Caerphilly and Cider Welsh Rarebit

Caerphilly and Cider Welsh Rarebit from The Ethicurean Cookbook

This is a staple at The Ethicurean and the smell in the morning as the rabbit is made is intoxicating. Served alongside a pile of Mark’s salad leaves, the flavours are acidic, sweet, salty, rich and, foremost, savoury. Many recipes call for the inclusion of stout or porter-style beers. Ours is very much a West Country affair and we choose Perry’s Morgan Sweet cider on account of its sweet acidic fruitiness, but any good medium sweet cider will suffice. Cider pairs very well with Caerphilly.While beer would dominate this cheese’s citrusy and mushroomy earthiness, the cider sings in chorus.

The science behind using Caerphilly or a mature Cheddar is very straightforward: we don’t want a stringy Welsh rabbit. Cheeses such as Emmental contain casein molecules that are linked by calcium, forming long fibres – essentially the string in stringy cheese. Gorwydd’s citrus flavour indicates a high level of acidity, which removes some of the calcium. Its unctuous texture means a higher moisture content that will separate casein molecules. All in all, it's the perfect cheese for rarebit.Mature Cheddar is a good alternative. The ripening enzymes are rather partial to casein and they devour it, preventing any long, string-like fibres forming.

For how many? Serves 6


  • 1 large, unsliced white tin loaf
  • 100g very soft salted butter (or 100g beef dripping, melted)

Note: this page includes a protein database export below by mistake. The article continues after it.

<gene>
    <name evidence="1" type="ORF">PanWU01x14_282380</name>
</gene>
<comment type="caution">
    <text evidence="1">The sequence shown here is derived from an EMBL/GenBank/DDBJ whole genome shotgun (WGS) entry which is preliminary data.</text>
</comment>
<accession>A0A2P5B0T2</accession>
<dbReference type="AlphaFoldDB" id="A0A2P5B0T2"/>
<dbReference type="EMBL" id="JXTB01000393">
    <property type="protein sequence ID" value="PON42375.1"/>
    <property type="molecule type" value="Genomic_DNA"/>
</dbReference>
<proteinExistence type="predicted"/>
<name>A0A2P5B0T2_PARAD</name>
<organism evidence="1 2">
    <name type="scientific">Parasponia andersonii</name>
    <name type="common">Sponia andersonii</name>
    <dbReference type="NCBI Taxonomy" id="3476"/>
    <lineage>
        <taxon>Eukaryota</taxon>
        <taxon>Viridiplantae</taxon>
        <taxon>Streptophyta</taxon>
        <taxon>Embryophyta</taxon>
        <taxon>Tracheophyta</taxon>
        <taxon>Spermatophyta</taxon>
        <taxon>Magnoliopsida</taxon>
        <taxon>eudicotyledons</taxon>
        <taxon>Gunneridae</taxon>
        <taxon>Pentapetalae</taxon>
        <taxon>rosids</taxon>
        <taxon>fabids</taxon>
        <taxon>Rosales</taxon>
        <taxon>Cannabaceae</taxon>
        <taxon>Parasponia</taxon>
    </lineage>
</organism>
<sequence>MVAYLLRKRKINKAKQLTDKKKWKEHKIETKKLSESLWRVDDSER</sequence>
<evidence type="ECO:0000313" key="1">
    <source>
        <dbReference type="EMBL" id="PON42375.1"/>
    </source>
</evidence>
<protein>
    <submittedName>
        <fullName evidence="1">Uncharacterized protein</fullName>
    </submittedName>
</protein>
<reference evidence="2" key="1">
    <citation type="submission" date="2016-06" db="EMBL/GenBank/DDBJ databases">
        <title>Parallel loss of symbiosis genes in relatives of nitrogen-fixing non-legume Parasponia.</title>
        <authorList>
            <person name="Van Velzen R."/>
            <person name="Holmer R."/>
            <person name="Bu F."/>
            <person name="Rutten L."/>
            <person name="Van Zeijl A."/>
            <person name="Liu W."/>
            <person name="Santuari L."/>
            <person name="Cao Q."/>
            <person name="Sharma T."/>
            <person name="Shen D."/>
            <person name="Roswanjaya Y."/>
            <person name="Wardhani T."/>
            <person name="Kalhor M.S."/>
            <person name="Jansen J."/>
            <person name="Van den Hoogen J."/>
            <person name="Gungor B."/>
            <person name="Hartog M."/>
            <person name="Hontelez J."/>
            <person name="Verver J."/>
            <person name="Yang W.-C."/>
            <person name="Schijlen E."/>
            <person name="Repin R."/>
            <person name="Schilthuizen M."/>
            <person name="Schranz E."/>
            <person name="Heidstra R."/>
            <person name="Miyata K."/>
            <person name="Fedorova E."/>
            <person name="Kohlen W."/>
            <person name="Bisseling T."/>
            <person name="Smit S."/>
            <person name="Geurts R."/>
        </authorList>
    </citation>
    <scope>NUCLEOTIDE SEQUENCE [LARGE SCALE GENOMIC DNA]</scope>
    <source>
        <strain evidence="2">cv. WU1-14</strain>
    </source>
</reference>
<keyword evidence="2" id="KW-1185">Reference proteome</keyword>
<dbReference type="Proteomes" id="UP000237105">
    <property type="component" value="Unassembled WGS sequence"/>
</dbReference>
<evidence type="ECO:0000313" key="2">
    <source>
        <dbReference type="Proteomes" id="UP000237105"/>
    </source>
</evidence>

• 150ml medium-sweet cider
  • 100ml single cream
  • 2tbsp vintage cider vinegar, such as Ostler's
  • 2tbsp Worcestershire sauce
  • 2 pinches of smoked paprika
  • 250g Gorwydd Caerphilly (if you can't get hold of Gorwydd, and aged Cheddar makes the best substitute), coarsely grated
  • 2 egg yolks (omit if using Cheddar)


Heat the oven to 200°C/GasMark 6. Cut the ends off the white loaf and then divide the loaf into 6 slices. The thickness of the slices is one of the factors that makes this rabbit so perfect, with a crunchy exterior that gives way to a brilliantly soft, white interior.

Using a pastry brush, lightly brush the very soft butter (or the melted dripping) on both sides of the bread. Put the slices on a baking sheet and bake for 8 minutes, turning them over half way through. Both sides should be very lightly golden. Leave on a wire rack to cool.

Put the cider, cream, vinegar, Worcestershire sauce and paprika in a non-stick saucepan, place over a medium heat and cook, stirring regularly, until the mixture has reduced to the consistency of double cream. It should be a deep shade of brown. Lower the heat and add the cheese and the egg yolks, if using. Stir until the cheese has melted, then whisk the sauce until very smooth and glossy. Leave to cool and thicken to a paste consistency.

Spread the mixture edge to edge on the toasted bread. Return them to the oven for 4 minutes, then place under a hot grill until evenly browned. Enjoy with a generous helping of dressed salad leaves. As the local Bristolians would say, ‘Gert lush!’

Watch the recipe being made: 


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